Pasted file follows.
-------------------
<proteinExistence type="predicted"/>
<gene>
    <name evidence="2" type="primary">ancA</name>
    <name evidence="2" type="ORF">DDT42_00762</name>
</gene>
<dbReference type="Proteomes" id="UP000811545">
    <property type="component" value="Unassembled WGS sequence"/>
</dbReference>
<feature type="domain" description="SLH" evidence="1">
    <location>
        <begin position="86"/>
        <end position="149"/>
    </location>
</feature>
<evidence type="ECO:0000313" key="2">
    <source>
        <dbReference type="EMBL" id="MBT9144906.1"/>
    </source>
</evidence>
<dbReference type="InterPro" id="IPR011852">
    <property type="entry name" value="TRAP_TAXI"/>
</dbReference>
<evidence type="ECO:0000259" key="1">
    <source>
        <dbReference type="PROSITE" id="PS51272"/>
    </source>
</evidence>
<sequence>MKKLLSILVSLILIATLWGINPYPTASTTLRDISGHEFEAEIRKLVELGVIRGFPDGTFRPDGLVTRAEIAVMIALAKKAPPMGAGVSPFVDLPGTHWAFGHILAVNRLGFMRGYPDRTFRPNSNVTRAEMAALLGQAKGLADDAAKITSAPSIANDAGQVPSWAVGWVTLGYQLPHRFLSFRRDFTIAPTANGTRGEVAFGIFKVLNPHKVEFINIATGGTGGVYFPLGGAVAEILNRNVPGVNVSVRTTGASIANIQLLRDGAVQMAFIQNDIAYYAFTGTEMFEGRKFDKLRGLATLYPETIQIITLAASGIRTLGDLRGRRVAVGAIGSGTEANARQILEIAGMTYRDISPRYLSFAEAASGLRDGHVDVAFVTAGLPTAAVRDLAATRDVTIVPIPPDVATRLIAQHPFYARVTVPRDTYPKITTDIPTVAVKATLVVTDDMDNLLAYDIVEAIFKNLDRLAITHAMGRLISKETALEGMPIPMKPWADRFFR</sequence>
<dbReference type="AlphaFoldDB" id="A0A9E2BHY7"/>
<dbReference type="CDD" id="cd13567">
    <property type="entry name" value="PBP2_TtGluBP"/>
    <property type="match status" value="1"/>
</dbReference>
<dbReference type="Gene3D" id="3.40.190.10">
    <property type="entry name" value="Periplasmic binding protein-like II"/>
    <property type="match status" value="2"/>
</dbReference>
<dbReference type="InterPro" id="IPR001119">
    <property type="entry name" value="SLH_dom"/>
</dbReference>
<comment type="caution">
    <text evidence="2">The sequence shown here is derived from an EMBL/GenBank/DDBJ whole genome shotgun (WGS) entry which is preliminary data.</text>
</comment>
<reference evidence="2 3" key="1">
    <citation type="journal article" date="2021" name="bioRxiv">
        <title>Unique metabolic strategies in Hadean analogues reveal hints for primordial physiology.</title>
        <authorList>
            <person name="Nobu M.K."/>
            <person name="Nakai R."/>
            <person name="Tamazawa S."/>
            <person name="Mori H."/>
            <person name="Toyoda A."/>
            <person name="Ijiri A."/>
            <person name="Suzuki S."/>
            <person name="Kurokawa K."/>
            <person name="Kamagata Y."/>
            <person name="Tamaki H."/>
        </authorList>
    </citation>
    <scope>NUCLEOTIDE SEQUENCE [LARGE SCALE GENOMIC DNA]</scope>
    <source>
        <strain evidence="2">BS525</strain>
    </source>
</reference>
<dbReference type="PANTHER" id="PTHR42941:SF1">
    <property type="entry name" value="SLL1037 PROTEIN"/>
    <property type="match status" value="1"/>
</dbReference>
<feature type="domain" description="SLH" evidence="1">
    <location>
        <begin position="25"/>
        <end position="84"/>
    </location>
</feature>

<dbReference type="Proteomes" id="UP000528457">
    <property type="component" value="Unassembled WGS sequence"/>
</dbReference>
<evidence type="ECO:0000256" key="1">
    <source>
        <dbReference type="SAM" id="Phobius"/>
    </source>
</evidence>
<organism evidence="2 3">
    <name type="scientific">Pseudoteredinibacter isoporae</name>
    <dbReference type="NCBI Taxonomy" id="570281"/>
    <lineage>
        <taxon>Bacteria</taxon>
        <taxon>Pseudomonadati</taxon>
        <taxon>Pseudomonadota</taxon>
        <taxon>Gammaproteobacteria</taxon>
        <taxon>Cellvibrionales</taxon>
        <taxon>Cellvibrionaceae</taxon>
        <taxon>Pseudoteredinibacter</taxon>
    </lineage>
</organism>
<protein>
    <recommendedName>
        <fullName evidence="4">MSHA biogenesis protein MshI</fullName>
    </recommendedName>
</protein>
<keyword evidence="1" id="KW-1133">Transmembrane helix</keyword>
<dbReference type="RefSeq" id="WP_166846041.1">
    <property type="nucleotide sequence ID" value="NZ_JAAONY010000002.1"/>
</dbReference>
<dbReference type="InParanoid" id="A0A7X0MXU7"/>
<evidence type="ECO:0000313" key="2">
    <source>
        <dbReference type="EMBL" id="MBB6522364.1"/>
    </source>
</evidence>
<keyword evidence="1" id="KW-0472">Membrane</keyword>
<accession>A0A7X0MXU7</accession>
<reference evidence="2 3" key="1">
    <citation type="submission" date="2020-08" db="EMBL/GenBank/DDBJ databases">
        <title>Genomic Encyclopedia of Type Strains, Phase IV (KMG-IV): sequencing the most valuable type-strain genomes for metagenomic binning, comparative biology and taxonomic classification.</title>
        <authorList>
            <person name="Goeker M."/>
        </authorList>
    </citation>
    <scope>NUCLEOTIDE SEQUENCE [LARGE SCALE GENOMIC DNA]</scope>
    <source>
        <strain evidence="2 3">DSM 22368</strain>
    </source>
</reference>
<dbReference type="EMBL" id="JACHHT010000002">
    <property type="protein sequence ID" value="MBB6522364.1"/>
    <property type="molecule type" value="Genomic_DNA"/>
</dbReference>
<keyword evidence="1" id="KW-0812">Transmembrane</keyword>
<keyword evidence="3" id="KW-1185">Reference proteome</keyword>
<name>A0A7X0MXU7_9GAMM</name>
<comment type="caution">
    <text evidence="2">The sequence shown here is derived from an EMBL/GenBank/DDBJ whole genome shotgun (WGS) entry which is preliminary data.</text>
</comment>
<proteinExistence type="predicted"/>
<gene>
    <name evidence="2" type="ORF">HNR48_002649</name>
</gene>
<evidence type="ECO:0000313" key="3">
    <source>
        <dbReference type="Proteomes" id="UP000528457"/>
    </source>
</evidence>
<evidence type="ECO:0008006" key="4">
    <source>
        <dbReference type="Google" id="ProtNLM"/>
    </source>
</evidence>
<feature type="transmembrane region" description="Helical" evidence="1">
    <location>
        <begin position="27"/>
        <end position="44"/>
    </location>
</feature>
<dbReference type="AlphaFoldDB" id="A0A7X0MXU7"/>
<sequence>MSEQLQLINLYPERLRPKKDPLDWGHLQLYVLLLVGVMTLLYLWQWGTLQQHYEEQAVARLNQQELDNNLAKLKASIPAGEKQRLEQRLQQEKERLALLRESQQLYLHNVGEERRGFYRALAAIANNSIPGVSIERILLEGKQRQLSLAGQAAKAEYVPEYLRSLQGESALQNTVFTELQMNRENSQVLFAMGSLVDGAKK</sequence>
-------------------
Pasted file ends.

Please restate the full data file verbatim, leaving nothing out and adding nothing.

<proteinExistence type="predicted"/>
<gene>
    <name evidence="2" type="primary">ancA</name>
    <name evidence="2" type="ORF">DDT42_00762</name>
</gene>
<dbReference type="Proteomes" id="UP000811545">
    <property type="component" value="Unassembled WGS sequence"/>
</dbReference>
<feature type="domain" description="SLH" evidence="1">
    <location>
        <begin position="86"/>
        <end position="149"/>
    </location>
</feature>
<evidence type="ECO:0000313" key="2">
    <source>
        <dbReference type="EMBL" id="MBT9144906.1"/>
    </source>
</evidence>
<dbReference type="InterPro" id="IPR011852">
    <property type="entry name" value="TRAP_TAXI"/>
</dbReference>
<evidence type="ECO:0000259" key="1">
    <source>
        <dbReference type="PROSITE" id="PS51272"/>
    </source>
</evidence>
<sequence>MKKLLSILVSLILIATLWGINPYPTASTTLRDISGHEFEAEIRKLVELGVIRGFPDGTFRPDGLVTRAEIAVMIALAKKAPPMGAGVSPFVDLPGTHWAFGHILAVNRLGFMRGYPDRTFRPNSNVTRAEMAALLGQAKGLADDAAKITSAPSIANDAGQVPSWAVGWVTLGYQLPHRFLSFRRDFTIAPTANGTRGEVAFGIFKVLNPHKVEFINIATGGTGGVYFPLGGAVAEILNRNVPGVNVSVRTTGASIANIQLLRDGAVQMAFIQNDIAYYAFTGTEMFEGRKFDKLRGLATLYPETIQIITLAASGIRTLGDLRGRRVAVGAIGSGTEANARQILEIAGMTYRDISPRYLSFAEAASGLRDGHVDVAFVTAGLPTAAVRDLAATRDVTIVPIPPDVATRLIAQHPFYARVTVPRDTYPKITTDIPTVAVKATLVVTDDMDNLLAYDIVEAIFKNLDRLAITHAMGRLISKETALEGMPIPMKPWADRFFR</sequence>
<dbReference type="AlphaFoldDB" id="A0A9E2BHY7"/>
<dbReference type="CDD" id="cd13567">
    <property type="entry name" value="PBP2_TtGluBP"/>
    <property type="match status" value="1"/>
</dbReference>
<dbReference type="Gene3D" id="3.40.190.10">
    <property type="entry name" value="Periplasmic binding protein-like II"/>
    <property type="match status" value="2"/>
</dbReference>
<dbReference type="InterPro" id="IPR001119">
    <property type="entry name" value="SLH_dom"/>
</dbReference>
<comment type="caution">
    <text evidence="2">The sequence shown here is derived from an EMBL/GenBank/DDBJ whole genome shotgun (WGS) entry which is preliminary data.</text>
</comment>
<reference evidence="2 3" key="1">
    <citation type="journal article" date="2021" name="bioRxiv">
        <title>Unique metabolic strategies in Hadean analogues reveal hints for primordial physiology.</title>
        <authorList>
            <person name="Nobu M.K."/>
            <person name="Nakai R."/>
            <person name="Tamazawa S."/>
            <person name="Mori H."/>
            <person name="Toyoda A."/>
            <person name="Ijiri A."/>
            <person name="Suzuki S."/>
            <person name="Kurokawa K."/>
            <person name="Kamagata Y."/>
            <person name="Tamaki H."/>
        </authorList>
    </citation>
    <scope>NUCLEOTIDE SEQUENCE [LARGE SCALE GENOMIC DNA]</scope>
    <source>
        <strain evidence="2">BS525</strain>
    </source>
</reference>
<dbReference type="PANTHER" id="PTHR42941:SF1">
    <property type="entry name" value="SLL1037 PROTEIN"/>
    <property type="match status" value="1"/>
</dbReference>
<feature type="domain" description="SLH" evidence="1">
    <location>
        <begin position="25"/>
        <end position="84"/>
    </location>
</feature>

<dbReference type="Proteomes" id="UP000528457">
    <property type="component" value="Unassembled WGS sequence"/>
</dbReference>
<evidence type="ECO:0000256" key="1">
    <source>
        <dbReference type="SAM" id="Phobius"/>
    </source>
</evidence>
<organism evidence="2 3">
    <name type="scientific">Pseudoteredinibacter isoporae</name>
    <dbReference type="NCBI Taxonomy" id="570281"/>
    <lineage>
        <taxon>Bacteria</taxon>
        <taxon>Pseudomonadati</taxon>
        <taxon>Pseudomonadota</taxon>
        <taxon>Gammaproteobacteria</taxon>
        <taxon>Cellvibrionales</taxon>
        <taxon>Cellvibrionaceae</taxon>
        <taxon>Pseudoteredinibacter</taxon>
    </lineage>
</organism>
<protein>
    <recommendedName>
        <fullName evidence="4">MSHA biogenesis protein MshI</fullName>
    </recommendedName>
</protein>
<keyword evidence="1" id="KW-1133">Transmembrane helix</keyword>
<dbReference type="RefSeq" id="WP_166846041.1">
    <property type="nucleotide sequence ID" value="NZ_JAAONY010000002.1"/>
</dbReference>
<dbReference type="InParanoid" id="A0A7X0MXU7"/>
<evidence type="ECO:0000313" key="2">
    <source>
        <dbReference type="EMBL" id="MBB6522364.1"/>
    </source>
</evidence>
<keyword evidence="1" id="KW-0472">Membrane</keyword>
<accession>A0A7X0MXU7</accession>
<reference evidence="2 3" key="1">
    <citation type="submission" date="2020-08" db="EMBL/GenBank/DDBJ databases">
        <title>Genomic Encyclopedia of Type Strains, Phase IV (KMG-IV): sequencing the most valuable type-strain genomes for metagenomic binning, comparative biology and taxonomic classification.</title>
        <authorList>
            <person name="Goeker M."/>
        </authorList>
    </citation>
    <scope>NUCLEOTIDE SEQUENCE [LARGE SCALE GENOMIC DNA]</scope>
    <source>
        <strain evidence="2 3">DSM 22368</strain>
    </source>
</reference>
<dbReference type="EMBL" id="JACHHT010000002">
    <property type="protein sequence ID" value="MBB6522364.1"/>
    <property type="molecule type" value="Genomic_DNA"/>
</dbReference>
<keyword evidence="1" id="KW-0812">Transmembrane</keyword>
<keyword evidence="3" id="KW-1185">Reference proteome</keyword>
<name>A0A7X0MXU7_9GAMM</name>
<comment type="caution">
    <text evidence="2">The sequence shown here is derived from an EMBL/GenBank/DDBJ whole genome shotgun (WGS) entry which is preliminary data.</text>
</comment>
<proteinExistence type="predicted"/>
<gene>
    <name evidence="2" type="ORF">HNR48_002649</name>
</gene>
<evidence type="ECO:0000313" key="3">
    <source>
        <dbReference type="Proteomes" id="UP000528457"/>
    </source>
</evidence>
<evidence type="ECO:0008006" key="4">
    <source>
        <dbReference type="Google" id="ProtNLM"/>
    </source>
</evidence>
<feature type="transmembrane region" description="Helical" evidence="1">
    <location>
        <begin position="27"/>
        <end position="44"/>
    </location>
</feature>
<dbReference type="AlphaFoldDB" id="A0A7X0MXU7"/>
<sequence>MSEQLQLINLYPERLRPKKDPLDWGHLQLYVLLLVGVMTLLYLWQWGTLQQHYEEQAVARLNQQELDNNLAKLKASIPAGEKQRLEQRLQQEKERLALLRESQQLYLHNVGEERRGFYRALAAIANNSIPGVSIERILLEGKQRQLSLAGQAAKAEYVPEYLRSLQGESALQNTVFTELQMNRENSQVLFAMGSLVDGAKK</sequence>